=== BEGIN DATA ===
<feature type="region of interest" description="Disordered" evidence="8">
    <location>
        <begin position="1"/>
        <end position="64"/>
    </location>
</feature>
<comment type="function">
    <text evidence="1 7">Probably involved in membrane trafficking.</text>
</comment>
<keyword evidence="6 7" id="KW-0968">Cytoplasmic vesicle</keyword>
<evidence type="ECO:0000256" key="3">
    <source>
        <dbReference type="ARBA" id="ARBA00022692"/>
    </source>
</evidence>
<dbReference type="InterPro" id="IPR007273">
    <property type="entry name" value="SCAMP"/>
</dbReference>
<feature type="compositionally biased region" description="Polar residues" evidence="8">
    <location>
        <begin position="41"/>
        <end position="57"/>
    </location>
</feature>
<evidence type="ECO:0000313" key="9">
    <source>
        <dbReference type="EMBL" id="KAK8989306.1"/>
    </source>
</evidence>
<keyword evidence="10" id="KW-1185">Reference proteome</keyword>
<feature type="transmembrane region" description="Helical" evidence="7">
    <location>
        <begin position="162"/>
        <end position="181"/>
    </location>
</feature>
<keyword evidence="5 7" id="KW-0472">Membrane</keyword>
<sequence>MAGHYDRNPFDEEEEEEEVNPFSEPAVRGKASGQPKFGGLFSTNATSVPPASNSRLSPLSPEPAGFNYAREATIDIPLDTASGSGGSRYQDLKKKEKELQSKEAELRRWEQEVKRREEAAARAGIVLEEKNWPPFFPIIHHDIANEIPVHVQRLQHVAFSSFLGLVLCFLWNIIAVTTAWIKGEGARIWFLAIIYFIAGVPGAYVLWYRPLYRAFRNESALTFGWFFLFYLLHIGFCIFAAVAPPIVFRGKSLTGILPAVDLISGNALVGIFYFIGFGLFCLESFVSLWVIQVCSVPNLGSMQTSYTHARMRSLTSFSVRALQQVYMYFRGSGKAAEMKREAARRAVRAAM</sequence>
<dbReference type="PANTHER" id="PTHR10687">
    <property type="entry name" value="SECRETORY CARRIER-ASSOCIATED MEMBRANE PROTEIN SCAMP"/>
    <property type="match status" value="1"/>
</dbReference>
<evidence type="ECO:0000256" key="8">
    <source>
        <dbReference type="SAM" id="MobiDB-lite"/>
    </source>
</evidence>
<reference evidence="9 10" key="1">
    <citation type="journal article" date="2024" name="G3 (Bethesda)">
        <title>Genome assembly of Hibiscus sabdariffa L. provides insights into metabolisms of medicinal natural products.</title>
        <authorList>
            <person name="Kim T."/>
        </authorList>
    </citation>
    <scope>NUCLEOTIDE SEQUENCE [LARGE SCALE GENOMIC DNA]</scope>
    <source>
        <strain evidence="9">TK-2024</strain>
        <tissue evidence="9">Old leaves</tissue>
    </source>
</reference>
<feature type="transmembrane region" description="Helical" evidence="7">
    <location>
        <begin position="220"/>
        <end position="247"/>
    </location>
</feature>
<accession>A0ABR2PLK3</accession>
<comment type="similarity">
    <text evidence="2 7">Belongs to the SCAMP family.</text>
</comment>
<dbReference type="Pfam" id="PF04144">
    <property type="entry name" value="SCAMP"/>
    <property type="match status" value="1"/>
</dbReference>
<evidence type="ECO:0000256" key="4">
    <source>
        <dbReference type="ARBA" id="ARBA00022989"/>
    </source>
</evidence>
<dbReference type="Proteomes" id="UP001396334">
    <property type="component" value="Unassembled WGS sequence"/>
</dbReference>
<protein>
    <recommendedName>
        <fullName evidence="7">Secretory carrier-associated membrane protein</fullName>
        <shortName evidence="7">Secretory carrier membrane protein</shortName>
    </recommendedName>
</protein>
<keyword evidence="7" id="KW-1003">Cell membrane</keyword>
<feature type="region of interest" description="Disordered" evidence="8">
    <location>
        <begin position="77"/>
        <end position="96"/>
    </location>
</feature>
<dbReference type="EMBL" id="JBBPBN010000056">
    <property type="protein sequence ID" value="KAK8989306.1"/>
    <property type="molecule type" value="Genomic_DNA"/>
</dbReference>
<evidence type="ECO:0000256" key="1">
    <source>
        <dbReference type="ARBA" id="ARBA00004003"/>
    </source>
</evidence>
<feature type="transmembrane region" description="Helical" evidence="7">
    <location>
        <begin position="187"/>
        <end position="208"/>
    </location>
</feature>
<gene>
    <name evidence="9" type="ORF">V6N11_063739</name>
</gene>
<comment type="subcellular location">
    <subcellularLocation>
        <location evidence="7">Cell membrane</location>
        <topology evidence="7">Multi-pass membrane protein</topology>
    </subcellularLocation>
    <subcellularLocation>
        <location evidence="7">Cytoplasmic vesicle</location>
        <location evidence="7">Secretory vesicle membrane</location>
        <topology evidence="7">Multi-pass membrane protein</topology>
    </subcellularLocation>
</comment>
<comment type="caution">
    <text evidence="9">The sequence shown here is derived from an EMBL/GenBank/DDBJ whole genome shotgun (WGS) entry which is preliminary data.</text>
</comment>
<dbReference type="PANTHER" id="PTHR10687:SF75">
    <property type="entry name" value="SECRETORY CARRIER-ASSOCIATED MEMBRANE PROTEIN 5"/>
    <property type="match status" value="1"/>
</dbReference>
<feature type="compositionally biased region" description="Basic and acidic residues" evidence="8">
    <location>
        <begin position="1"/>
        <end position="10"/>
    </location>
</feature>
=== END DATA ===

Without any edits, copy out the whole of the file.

<feature type="region of interest" description="Disordered" evidence="8">
    <location>
        <begin position="1"/>
        <end position="64"/>
    </location>
</feature>
<comment type="function">
    <text evidence="1 7">Probably involved in membrane trafficking.</text>
</comment>
<keyword evidence="6 7" id="KW-0968">Cytoplasmic vesicle</keyword>
<evidence type="ECO:0000256" key="3">
    <source>
        <dbReference type="ARBA" id="ARBA00022692"/>
    </source>
</evidence>
<dbReference type="InterPro" id="IPR007273">
    <property type="entry name" value="SCAMP"/>
</dbReference>
<feature type="compositionally biased region" description="Polar residues" evidence="8">
    <location>
        <begin position="41"/>
        <end position="57"/>
    </location>
</feature>
<evidence type="ECO:0000313" key="9">
    <source>
        <dbReference type="EMBL" id="KAK8989306.1"/>
    </source>
</evidence>
<keyword evidence="10" id="KW-1185">Reference proteome</keyword>
<feature type="transmembrane region" description="Helical" evidence="7">
    <location>
        <begin position="162"/>
        <end position="181"/>
    </location>
</feature>
<keyword evidence="5 7" id="KW-0472">Membrane</keyword>
<sequence>MAGHYDRNPFDEEEEEEEVNPFSEPAVRGKASGQPKFGGLFSTNATSVPPASNSRLSPLSPEPAGFNYAREATIDIPLDTASGSGGSRYQDLKKKEKELQSKEAELRRWEQEVKRREEAAARAGIVLEEKNWPPFFPIIHHDIANEIPVHVQRLQHVAFSSFLGLVLCFLWNIIAVTTAWIKGEGARIWFLAIIYFIAGVPGAYVLWYRPLYRAFRNESALTFGWFFLFYLLHIGFCIFAAVAPPIVFRGKSLTGILPAVDLISGNALVGIFYFIGFGLFCLESFVSLWVIQVCSVPNLGSMQTSYTHARMRSLTSFSVRALQQVYMYFRGSGKAAEMKREAARRAVRAAM</sequence>
<dbReference type="PANTHER" id="PTHR10687">
    <property type="entry name" value="SECRETORY CARRIER-ASSOCIATED MEMBRANE PROTEIN SCAMP"/>
    <property type="match status" value="1"/>
</dbReference>
<evidence type="ECO:0000256" key="8">
    <source>
        <dbReference type="SAM" id="MobiDB-lite"/>
    </source>
</evidence>
<reference evidence="9 10" key="1">
    <citation type="journal article" date="2024" name="G3 (Bethesda)">
        <title>Genome assembly of Hibiscus sabdariffa L. provides insights into metabolisms of medicinal natural products.</title>
        <authorList>
            <person name="Kim T."/>
        </authorList>
    </citation>
    <scope>NUCLEOTIDE SEQUENCE [LARGE SCALE GENOMIC DNA]</scope>
    <source>
        <strain evidence="9">TK-2024</strain>
        <tissue evidence="9">Old leaves</tissue>
    </source>
</reference>
<feature type="transmembrane region" description="Helical" evidence="7">
    <location>
        <begin position="220"/>
        <end position="247"/>
    </location>
</feature>
<accession>A0ABR2PLK3</accession>
<comment type="similarity">
    <text evidence="2 7">Belongs to the SCAMP family.</text>
</comment>
<dbReference type="Pfam" id="PF04144">
    <property type="entry name" value="SCAMP"/>
    <property type="match status" value="1"/>
</dbReference>
<evidence type="ECO:0000256" key="4">
    <source>
        <dbReference type="ARBA" id="ARBA00022989"/>
    </source>
</evidence>
<dbReference type="Proteomes" id="UP001396334">
    <property type="component" value="Unassembled WGS sequence"/>
</dbReference>
<protein>
    <recommendedName>
        <fullName evidence="7">Secretory carrier-associated membrane protein</fullName>
        <shortName evidence="7">Secretory carrier membrane protein</shortName>
    </recommendedName>
</protein>
<keyword evidence="7" id="KW-1003">Cell membrane</keyword>
<feature type="region of interest" description="Disordered" evidence="8">
    <location>
        <begin position="77"/>
        <end position="96"/>
    </location>
</feature>
<dbReference type="EMBL" id="JBBPBN010000056">
    <property type="protein sequence ID" value="KAK8989306.1"/>
    <property type="molecule type" value="Genomic_DNA"/>
</dbReference>
<evidence type="ECO:0000256" key="1">
    <source>
        <dbReference type="ARBA" id="ARBA00004003"/>
    </source>
</evidence>
<feature type="transmembrane region" description="Helical" evidence="7">
    <location>
        <begin position="187"/>
        <end position="208"/>
    </location>
</feature>
<gene>
    <name evidence="9" type="ORF">V6N11_063739</name>
</gene>
<comment type="subcellular location">
    <subcellularLocation>
        <location evidence="7">Cell membrane</location>
        <topology evidence="7">Multi-pass membrane protein</topology>
    </subcellularLocation>
    <subcellularLocation>
        <location evidence="7">Cytoplasmic vesicle</location>
        <location evidence="7">Secretory vesicle membrane</location>
        <topology evidence="7">Multi-pass membrane protein</topology>
    </subcellularLocation>
</comment>
<comment type="caution">
    <text evidence="9">The sequence shown here is derived from an EMBL/GenBank/DDBJ whole genome shotgun (WGS) entry which is preliminary data.</text>
</comment>
<dbReference type="PANTHER" id="PTHR10687:SF75">
    <property type="entry name" value="SECRETORY CARRIER-ASSOCIATED MEMBRANE PROTEIN 5"/>
    <property type="match status" value="1"/>
</dbReference>
<feature type="compositionally biased region" description="Basic and acidic residues" evidence="8">
    <location>
        <begin position="1"/>
        <end position="10"/>
    </location>
</feature>